Most analysts in Yerevan think the Karabakh peace process is moving forward despite what appeared to be a lack of progress at the latest round of Armenian-Azerbaijani talks in Russia last month.
Political analyst Ruben Mehrabian views Friday’s ‘shuttle diplomacy’ by Russian Foreign Minister Sergei Lavrov to convey President Dmitry Medvedev’s new proposals on Karabakh to the leaderships in Armenia and Azerbaijan as the continuation of the Kazan summit after which the sides announced reaching only “a mutual understanding on a number of issues.”
The kind of outcome still gave the international mediators grounds to assume that Armenia and Azerbaijan would live up to their commitment to seek a negotiated peace to the long-running dispute.
In an interview with RFE/RL’s Armenian Service on Friday Mehrabian said Russia’s continued activity meant the process was not stalled despite the absence of clear strides.
The analyst also noted an increasingly active role of the European Union in the Karabakh issue, which he said provided a greater possibility for Armenia and Azerbaijan to agree around the basic principles of conflict settlement soon.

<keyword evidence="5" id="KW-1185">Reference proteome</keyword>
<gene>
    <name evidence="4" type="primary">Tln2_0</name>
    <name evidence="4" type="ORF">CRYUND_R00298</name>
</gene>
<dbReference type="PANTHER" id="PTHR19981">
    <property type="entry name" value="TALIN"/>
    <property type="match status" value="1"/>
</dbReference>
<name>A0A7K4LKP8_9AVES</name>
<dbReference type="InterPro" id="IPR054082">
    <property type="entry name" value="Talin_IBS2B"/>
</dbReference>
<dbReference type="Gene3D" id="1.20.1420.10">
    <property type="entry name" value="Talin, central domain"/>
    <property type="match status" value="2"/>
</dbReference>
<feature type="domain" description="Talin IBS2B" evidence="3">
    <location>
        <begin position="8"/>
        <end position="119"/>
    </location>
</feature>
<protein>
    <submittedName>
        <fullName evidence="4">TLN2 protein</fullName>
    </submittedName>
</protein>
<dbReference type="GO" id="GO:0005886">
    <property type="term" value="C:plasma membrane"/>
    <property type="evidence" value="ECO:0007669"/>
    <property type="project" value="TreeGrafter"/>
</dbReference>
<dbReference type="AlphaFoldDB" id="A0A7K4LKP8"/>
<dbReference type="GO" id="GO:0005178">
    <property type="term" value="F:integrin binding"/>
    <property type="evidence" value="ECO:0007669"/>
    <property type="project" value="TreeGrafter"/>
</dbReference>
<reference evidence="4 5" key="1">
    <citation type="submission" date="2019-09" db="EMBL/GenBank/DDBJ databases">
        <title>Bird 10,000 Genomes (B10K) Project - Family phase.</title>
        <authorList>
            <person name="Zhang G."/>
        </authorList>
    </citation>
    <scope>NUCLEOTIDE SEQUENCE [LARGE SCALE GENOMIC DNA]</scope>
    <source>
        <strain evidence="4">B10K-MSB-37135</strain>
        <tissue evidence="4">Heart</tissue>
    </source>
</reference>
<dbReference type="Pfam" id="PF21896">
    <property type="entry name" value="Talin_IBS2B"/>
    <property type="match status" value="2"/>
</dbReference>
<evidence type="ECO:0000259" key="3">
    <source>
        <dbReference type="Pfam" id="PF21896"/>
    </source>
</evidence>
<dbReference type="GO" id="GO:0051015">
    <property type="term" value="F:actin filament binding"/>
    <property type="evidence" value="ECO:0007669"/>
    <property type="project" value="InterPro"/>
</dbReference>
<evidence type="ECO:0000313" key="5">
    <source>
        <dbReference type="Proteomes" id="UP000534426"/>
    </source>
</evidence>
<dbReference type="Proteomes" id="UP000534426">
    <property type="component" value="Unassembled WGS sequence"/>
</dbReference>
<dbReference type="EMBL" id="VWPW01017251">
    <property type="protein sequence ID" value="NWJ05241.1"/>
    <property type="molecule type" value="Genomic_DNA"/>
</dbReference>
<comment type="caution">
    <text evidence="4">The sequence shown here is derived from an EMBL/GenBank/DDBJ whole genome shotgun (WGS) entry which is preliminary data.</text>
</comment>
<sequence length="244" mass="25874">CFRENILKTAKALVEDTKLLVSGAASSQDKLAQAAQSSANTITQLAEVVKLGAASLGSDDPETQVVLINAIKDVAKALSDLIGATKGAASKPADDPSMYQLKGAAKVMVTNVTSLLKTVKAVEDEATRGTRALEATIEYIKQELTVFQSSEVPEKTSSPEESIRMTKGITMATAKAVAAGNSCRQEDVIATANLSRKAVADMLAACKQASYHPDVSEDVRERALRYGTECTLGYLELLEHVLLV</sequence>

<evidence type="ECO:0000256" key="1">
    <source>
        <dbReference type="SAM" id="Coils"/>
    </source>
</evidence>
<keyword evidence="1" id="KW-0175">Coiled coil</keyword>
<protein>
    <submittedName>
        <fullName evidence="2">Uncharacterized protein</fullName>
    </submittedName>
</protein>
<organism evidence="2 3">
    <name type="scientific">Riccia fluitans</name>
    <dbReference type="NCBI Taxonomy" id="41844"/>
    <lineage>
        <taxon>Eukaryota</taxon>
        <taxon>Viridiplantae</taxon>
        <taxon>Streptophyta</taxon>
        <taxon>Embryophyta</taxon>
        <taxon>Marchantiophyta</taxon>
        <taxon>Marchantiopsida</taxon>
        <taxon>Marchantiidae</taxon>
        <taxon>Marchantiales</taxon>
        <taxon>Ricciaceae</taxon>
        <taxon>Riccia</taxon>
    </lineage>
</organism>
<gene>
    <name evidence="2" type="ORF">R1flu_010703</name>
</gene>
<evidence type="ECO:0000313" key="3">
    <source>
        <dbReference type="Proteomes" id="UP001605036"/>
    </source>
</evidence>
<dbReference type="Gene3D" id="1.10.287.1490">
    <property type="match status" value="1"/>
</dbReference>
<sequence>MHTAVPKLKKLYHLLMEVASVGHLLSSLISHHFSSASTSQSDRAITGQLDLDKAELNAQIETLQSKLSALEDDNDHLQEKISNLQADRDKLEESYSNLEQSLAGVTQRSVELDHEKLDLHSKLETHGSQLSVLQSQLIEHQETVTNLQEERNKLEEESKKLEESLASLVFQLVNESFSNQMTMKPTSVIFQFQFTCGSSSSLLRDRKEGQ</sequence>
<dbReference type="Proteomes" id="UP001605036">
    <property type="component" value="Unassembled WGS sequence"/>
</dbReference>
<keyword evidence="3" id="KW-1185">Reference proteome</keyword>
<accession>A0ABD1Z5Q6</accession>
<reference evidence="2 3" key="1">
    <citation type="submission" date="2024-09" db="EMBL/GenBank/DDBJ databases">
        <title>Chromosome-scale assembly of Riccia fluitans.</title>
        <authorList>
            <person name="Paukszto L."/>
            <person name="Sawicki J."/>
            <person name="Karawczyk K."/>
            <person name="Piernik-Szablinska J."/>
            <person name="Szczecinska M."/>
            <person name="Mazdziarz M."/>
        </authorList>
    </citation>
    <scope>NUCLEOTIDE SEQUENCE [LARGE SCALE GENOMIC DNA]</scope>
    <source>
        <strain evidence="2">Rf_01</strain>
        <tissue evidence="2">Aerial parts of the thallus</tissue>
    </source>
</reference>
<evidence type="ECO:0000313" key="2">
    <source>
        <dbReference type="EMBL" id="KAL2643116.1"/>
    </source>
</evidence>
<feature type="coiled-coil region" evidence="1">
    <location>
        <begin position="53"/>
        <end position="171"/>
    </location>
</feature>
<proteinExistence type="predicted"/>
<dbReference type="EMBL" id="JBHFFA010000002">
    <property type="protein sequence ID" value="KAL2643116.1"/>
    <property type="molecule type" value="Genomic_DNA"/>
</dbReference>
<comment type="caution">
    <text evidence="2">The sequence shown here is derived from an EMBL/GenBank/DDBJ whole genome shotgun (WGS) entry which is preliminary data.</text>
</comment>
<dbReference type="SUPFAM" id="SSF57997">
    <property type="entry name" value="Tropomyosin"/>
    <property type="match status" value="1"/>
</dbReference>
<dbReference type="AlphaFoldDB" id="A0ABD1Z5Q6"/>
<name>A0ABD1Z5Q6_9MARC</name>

Earlier this week EU High Representative for Foreign Affairs and Security Policy Catherine Ashton called on Armenia and Azerbaijan to “redouble their efforts to find an agreement before the end of this year.”
In this view Mehrabian contended that the sides now had a narrower space for maneuver.
Meanwhile, Yerevan-based Caucasus Institute director Alexander Iskandarian sees no grounds to assume that the sides could come to some sort of agreement around the resolution of the conflict already this year. He is more inclined to think that at this stage Russia is seeking a non-aggression document from Armenia and Azerbaijan.
“The negotiating process has been going on for nearly two decades. Has anything special happened during this time? Is Iran now occupied by the United States or has the balance of forces been dramatically shifted? Has Azerbaijan suddenly become China that these changes take place, let alone during the next several months? No such things happen in such processes,” the analyst opined.
Iskandarian downplayed the likelihood of war, saying that starting it would be a crazy thing do to. He added that he did not consider the Azerbaijani leadership to be ‘crazy’.
“If a war breaks out, it will last for only three or five days. It will lead to great losses among Karabakh Armenians, but won’t solve Azerbaijan’s problems. Moreover, Azerbaijan itself will sustain very serious losses because of this war, which is likely to lead to a leadership change in this country. Because of the war Azerbaijan may see financial assistance stopped and its oil infrastructure will be damaged,” said Iskandarian.